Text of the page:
Video Games
  • This is about half of the gimmick with Wario's transformations in the second and third Wario Land games, as well as I heard with at least one (non Nintendo published) Gamecube era game. Simply put, the characters are nigh invulnerable, so the only way to proceed is to do things like set them on fire and have them smashed to a pulp to bypass obstacles.
  • This is how the Mummy's powers work in Sphinx and the Cursed Mummy. He's dead, so being set on fire/electrocuted/smashed flat/cut into three different copies doesn't affect him at all. Granted, he's still not a fan of it...

Western Animation
  • Homer Simpson is the king of this trope. He goes through everything from falling off a cliff (twice), to slamming into a tree in his car, suffering from skiing incidents, waterfall plunges, animal maulings, amateur brain-surgery and getting hammered by a champion boxer!!! Not to mention getting shot by a cannon daily for a living as one of his many, many jobs. One has to wonder if he is truly immortal...
  • Family Guy. The entire family. Peter falls down stairs (repeatedly), Brian (being a dog) gets hit by cars, Lois has been known to smash through furniture... and yet its Meg who's the series Buttmonkey. Ironic, huh?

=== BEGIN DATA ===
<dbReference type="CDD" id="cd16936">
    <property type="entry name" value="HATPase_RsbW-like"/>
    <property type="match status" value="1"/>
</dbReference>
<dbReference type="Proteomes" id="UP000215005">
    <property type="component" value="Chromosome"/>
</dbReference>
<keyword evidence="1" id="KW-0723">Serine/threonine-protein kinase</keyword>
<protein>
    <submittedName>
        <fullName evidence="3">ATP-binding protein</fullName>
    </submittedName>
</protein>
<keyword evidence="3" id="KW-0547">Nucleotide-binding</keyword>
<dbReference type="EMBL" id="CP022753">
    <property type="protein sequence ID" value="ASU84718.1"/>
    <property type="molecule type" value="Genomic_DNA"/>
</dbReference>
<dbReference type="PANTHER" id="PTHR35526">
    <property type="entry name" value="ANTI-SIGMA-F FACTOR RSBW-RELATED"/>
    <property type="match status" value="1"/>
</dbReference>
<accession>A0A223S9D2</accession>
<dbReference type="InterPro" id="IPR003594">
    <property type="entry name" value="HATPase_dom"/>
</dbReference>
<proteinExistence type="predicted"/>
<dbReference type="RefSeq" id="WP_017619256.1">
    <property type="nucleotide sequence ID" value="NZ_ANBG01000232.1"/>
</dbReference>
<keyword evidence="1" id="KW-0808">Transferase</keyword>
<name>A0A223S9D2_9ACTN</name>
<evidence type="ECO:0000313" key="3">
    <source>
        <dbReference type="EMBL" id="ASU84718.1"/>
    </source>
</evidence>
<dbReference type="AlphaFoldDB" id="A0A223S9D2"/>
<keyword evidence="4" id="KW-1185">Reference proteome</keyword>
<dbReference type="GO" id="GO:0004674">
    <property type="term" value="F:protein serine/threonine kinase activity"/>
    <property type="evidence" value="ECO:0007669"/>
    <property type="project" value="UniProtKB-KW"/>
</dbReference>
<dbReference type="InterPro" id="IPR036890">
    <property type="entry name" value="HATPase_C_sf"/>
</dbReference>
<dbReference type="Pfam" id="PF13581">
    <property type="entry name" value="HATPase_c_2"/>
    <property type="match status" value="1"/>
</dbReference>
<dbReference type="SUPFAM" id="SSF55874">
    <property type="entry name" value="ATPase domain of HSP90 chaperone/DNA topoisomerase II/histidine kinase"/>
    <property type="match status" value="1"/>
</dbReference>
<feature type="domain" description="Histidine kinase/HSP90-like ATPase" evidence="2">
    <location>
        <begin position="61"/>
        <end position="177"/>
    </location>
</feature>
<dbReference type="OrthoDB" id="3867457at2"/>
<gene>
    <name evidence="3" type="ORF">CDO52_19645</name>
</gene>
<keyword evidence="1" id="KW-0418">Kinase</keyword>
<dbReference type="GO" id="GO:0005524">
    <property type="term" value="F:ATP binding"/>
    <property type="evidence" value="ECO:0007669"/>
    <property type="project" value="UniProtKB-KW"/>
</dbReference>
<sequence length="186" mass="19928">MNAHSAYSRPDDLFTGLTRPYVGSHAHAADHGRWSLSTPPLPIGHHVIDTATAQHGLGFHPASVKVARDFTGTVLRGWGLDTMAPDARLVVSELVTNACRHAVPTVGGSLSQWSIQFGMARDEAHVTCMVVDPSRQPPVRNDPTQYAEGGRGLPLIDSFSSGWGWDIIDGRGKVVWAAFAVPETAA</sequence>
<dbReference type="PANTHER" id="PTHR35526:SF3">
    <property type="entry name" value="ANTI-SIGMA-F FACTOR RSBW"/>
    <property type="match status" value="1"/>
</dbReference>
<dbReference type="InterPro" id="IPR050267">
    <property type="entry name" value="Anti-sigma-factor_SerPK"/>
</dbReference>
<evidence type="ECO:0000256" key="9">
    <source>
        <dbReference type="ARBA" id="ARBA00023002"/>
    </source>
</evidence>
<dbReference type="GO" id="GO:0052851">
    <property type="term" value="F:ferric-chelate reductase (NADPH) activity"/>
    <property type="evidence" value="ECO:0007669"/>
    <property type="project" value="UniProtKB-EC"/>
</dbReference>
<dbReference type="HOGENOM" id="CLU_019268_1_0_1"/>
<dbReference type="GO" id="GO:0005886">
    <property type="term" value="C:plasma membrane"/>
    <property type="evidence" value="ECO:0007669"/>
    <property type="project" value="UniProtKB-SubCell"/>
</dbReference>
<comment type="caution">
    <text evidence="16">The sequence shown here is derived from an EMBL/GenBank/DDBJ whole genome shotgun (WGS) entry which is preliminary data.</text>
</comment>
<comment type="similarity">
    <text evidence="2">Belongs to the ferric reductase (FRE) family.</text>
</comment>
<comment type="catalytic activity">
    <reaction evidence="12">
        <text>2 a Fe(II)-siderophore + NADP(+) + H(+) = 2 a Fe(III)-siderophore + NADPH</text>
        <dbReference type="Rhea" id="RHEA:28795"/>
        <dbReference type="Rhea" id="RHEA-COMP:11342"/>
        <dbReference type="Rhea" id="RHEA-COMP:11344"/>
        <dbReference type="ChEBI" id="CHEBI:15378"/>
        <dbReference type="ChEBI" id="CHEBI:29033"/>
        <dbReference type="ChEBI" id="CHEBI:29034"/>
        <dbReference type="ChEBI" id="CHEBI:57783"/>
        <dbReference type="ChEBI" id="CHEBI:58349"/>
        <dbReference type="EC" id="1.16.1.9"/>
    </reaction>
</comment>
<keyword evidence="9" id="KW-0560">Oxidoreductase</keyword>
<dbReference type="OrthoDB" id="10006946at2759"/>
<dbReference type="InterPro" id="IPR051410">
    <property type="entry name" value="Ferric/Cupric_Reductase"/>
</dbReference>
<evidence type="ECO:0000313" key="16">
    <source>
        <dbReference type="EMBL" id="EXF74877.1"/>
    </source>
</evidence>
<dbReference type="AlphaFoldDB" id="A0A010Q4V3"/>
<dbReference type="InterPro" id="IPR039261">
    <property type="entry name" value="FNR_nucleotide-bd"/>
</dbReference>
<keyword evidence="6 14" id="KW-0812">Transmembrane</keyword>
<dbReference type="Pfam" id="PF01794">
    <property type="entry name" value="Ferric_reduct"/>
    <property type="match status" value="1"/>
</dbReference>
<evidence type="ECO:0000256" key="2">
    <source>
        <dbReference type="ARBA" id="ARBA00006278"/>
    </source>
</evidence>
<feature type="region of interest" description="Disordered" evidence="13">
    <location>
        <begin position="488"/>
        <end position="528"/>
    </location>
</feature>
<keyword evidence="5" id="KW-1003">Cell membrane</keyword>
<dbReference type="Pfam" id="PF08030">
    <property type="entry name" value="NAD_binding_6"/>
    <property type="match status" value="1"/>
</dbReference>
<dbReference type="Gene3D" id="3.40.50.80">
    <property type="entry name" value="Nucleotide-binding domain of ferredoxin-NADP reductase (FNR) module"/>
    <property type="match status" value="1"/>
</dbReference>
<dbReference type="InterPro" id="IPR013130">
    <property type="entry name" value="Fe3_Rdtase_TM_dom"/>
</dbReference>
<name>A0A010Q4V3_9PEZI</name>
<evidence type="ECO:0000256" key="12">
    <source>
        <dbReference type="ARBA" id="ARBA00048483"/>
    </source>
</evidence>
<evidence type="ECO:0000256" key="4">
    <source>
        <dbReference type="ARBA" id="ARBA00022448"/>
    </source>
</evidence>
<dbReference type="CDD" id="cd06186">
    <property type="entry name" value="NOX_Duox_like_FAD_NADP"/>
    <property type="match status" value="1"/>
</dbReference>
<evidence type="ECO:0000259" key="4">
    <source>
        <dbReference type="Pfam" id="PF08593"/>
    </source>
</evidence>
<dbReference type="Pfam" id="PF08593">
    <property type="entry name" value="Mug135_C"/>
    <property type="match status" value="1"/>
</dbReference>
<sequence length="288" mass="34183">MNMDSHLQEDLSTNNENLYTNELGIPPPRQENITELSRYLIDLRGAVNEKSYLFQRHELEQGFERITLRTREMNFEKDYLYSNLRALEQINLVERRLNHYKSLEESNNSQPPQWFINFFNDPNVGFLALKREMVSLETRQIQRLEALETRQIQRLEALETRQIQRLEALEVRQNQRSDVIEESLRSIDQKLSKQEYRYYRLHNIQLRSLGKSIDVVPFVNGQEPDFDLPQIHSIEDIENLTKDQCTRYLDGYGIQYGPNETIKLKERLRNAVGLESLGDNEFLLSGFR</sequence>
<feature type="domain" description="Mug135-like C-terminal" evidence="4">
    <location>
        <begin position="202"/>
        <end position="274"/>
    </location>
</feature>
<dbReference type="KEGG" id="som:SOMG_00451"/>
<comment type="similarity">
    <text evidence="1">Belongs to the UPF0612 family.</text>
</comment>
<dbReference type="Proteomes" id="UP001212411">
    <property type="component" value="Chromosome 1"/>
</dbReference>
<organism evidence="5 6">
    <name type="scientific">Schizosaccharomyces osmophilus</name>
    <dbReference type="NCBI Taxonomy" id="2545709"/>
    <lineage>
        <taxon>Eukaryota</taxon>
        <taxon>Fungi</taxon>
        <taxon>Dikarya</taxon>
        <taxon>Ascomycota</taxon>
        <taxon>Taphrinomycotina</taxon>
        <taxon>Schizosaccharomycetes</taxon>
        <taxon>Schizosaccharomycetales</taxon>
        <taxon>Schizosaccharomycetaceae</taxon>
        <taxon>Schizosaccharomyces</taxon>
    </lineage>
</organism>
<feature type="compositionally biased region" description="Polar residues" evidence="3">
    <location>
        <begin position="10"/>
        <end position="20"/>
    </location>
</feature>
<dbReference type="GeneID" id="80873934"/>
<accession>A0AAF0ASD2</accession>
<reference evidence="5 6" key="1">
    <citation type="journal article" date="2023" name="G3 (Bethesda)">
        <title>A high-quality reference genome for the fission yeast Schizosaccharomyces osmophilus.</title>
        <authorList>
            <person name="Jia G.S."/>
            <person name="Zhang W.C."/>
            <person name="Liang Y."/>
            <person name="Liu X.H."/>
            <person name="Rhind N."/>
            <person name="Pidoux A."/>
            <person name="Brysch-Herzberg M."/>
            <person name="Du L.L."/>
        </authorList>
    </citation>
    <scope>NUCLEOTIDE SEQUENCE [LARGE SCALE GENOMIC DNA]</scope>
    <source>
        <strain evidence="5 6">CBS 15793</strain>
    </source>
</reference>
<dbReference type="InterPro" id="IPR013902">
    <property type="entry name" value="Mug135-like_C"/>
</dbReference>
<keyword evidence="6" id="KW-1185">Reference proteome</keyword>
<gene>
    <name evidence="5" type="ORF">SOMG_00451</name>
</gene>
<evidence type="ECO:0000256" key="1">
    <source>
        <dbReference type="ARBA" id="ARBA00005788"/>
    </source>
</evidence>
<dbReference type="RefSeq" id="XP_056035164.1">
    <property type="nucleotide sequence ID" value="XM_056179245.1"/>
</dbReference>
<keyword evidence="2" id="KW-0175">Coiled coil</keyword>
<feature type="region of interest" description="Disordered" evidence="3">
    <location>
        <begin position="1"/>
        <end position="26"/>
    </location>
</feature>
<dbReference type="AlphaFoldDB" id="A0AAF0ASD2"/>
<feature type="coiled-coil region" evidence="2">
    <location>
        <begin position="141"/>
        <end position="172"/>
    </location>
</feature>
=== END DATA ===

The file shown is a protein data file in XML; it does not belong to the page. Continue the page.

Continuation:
• Wile. E. Coyote. He's been crushed, fallen hundreds of feet, been knocked all the way through earth and back like something out of Dragon Ball Z, and thats just the tip of a long list of abuses. He not only survives, but is right back at the same thing again.
    • On the subject of Looney Tunes, Daffy Duck's been shot enough times, his face should no longer be recognized. Sylvester's gone through many of the abuses that Tom has suffered over the years, being beaten, smashed, electrified, and so much else. Villains like Elmer Fudd, Yosemite Sam and Marvin the Martian have also survived incredible injuries.
  • Tom of Tom and Jerry. Like Wile. E. Coyote, he seems to be genuinely impervious to damage, with the exception of a few episodes where he does actually die. (and it never sticks.)
  • Pinky and the Brain
  • EdEddNEddy
Community Feedback Replies: 26
  • November 23, 2009
    Game Chainsaw
    God damn red links...
  • November 23, 2009
    Redneck Rocker
    Does Meg Griffin count as this?
  • November 23, 2009
    Game Chainsaw
    Does she take abuse that could well kill her, or at least leave her in far worse condition than she should be in after enduring that kind of treatment on a regular basis?
  • November 23, 2009
    Chabal 2